Hole 10 turns out to be easier than it looks. The fairway is wide enough that if youíve been hitting the ball well, you can haul off and smack it a good one with your driver. But if youíve been hitting a bit wild, thereís lots of punishment for bad shots. Thereís OB on the left next to the shed, followed by an irrigation ditch, while the right rough is full of trees. But again, the fairway is plenty wide - take advantage of this, and land there! The second shot is made a little bit more interesting because of an old tree that sits in the middle of the fairway about 50 yards in front of the green. The tree is not very tall, and if youíre inside 150 yards, itís not too difficult to fly over it. If youíre not comfortable with the high shot, just play a bump and run to one side or the other. Do NOT hit the ball long into this green, because thereís a brick wall behind the green that leaves you no room for your backswing. The green is the only ďeasyĒ green on the back nine. It doesnít have any undulations, and the prevailing tilt is from back right to front left.
Hole 11 is a very challenging par 3. It plays about 180 yards from the white tees, and thereís lots of trouble on both sides. Down the left is a row of trees, backed by the irrigation ditch. Down the right are scattered trees, which can interfere with your line to the green, as well as block out any high wedge shots with their canopy. So straight is the name of the game. The par golfers just hit their four and five irons straight to the green. Bogey golfers can either hit a mid iron and let it be 30 yards short, and chip on with their second shots, or try a chipping motion with a fairway wood (again - hit it straight!). The green has a lot of undulations, so be sure to read your putt from both sides of the hole, and pay close attention to your speed. Bogey is a good score on this hole, so donít get greedy.
Hole 12 is difficult for right-handers with a fade, because it doglegs left. The fairway is kind of narrow, and the green is kind of small, so accuracy is always at a premium here. Because of the dogleg, thereís a strong temptation to cut the corner on the left side. This is dangerous because a) there are trees down the left that are waiting to gobble up your ball if you hit it too thin, and b) thereís an irrigation ditch further left if you really get under the ball with any left spin at all (hooks for righties, slices for lefties). Conversely, the trees on the right are pretty thick too, although you at least donít have the ditch to deal with there. The fairway is the place to be, and itís worth your while to give up distance if you have to. Assuming that youíre still short of the hole on your second shot (again, sacrifice distance in favor of accuracy), your chip shot becomes very important, because this is another difficult green. There is a ridge across the middle of the green, and you donít want to be on the wrong side of that ridge from the pin. If the pin is back, donít leave yourself short. Conversely, if the pin is up, do not be long. Itís real easy to three-putt this green if you get on the wrong side of that ridge. The prevailing tilt to the green is from right to left (toward the irrigation ditch). Bogey is a good score here - focus on accuracy, and it doesnít need to be any worse.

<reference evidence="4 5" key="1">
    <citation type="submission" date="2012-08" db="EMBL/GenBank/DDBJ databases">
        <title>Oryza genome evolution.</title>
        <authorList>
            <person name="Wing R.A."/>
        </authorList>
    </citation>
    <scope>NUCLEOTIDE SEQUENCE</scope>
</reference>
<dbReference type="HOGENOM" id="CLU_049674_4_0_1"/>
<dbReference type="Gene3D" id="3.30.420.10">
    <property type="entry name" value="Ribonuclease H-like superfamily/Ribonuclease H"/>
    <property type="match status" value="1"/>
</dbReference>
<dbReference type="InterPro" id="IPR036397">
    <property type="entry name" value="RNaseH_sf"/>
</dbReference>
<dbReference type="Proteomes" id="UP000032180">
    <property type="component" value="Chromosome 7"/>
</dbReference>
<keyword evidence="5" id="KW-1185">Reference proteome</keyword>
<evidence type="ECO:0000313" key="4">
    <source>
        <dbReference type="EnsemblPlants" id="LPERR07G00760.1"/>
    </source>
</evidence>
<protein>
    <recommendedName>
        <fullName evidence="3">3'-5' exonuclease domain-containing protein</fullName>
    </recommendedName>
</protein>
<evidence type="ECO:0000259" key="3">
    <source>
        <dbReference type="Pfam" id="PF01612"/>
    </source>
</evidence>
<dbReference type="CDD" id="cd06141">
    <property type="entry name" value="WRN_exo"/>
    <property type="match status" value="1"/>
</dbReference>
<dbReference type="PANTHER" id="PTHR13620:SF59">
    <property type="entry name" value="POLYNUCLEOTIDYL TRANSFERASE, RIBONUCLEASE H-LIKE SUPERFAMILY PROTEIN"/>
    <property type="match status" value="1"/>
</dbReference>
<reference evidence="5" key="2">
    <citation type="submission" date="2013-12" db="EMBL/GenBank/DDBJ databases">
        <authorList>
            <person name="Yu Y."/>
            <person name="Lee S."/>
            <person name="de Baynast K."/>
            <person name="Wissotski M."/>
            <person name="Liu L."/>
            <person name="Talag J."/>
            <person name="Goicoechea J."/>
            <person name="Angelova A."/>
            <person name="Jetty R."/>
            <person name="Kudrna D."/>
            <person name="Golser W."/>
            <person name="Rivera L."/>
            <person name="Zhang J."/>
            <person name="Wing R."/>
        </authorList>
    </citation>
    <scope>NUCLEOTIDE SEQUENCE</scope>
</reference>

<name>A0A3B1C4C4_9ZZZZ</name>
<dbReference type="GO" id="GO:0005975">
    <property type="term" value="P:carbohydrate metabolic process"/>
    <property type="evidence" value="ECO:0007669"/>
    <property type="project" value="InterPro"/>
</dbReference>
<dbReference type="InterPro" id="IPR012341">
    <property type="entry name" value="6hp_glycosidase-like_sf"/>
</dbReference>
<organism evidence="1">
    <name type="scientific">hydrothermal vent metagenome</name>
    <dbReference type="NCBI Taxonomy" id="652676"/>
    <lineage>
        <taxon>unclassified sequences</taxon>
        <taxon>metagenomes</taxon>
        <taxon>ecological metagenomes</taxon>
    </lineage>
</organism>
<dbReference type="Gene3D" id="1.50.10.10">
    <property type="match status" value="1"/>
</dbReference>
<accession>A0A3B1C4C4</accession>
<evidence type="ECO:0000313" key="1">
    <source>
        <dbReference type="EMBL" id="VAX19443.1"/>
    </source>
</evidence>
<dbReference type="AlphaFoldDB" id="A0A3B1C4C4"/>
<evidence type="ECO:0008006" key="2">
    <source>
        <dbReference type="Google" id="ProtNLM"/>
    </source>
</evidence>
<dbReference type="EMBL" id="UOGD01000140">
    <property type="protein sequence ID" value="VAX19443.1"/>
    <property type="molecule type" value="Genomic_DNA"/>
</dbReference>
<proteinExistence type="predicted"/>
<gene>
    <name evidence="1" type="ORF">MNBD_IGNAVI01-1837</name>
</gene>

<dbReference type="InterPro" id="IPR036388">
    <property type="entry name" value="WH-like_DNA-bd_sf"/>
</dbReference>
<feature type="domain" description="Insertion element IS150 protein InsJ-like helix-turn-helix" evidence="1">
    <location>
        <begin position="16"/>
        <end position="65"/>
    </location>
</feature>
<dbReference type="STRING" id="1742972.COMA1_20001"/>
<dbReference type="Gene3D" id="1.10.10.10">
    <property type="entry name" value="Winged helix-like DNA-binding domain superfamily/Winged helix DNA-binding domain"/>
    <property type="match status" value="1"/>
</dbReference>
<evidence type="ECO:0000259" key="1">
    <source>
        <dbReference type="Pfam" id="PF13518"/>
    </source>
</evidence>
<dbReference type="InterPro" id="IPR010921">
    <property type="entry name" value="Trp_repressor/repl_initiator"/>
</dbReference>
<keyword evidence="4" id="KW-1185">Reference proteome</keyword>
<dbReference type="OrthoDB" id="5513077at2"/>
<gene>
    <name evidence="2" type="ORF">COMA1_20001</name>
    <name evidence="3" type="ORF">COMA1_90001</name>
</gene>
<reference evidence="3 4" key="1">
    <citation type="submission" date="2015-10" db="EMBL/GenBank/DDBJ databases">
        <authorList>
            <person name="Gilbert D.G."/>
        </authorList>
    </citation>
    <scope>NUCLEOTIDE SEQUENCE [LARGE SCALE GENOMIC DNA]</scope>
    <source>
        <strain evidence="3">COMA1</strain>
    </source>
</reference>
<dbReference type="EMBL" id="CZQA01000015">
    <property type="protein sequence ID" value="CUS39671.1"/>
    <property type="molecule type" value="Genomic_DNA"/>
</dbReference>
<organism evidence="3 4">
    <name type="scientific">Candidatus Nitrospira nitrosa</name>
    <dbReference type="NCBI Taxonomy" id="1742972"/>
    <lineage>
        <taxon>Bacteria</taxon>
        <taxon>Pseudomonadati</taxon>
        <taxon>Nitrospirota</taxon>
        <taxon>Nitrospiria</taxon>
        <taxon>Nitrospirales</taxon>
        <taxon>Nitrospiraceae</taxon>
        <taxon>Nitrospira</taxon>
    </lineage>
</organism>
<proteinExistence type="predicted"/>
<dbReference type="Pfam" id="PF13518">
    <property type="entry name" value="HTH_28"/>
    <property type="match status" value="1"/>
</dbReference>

Hole 13 is a pretty straightforward par 5. It does have a forced carry over water, so be sure to make good contact with the ball off the tee. A driver is a good choice here, because you want all the distance you can get. If you stray left or right, thereís still time to recover. Be sure youíre aware of players in the fairways on #7 and #14, so you can yell ďforeĒ if you do happen to spray it a bit! The green is easy to reach in three shots, even for us bogey golfers, if youíre able to stay in the fairway. Itís easy to reach in four shots, even if you stray on your tee shot. Stay calm and donít get greedy. The green is very challenging, with several undulations, some very steep places (front left), and an overall right to left tilt. Donít miss the green to the right, because that right to left tilt makes it very difficult to make a chip shot even stay on the green coming from the right, let alone get it close to the pin.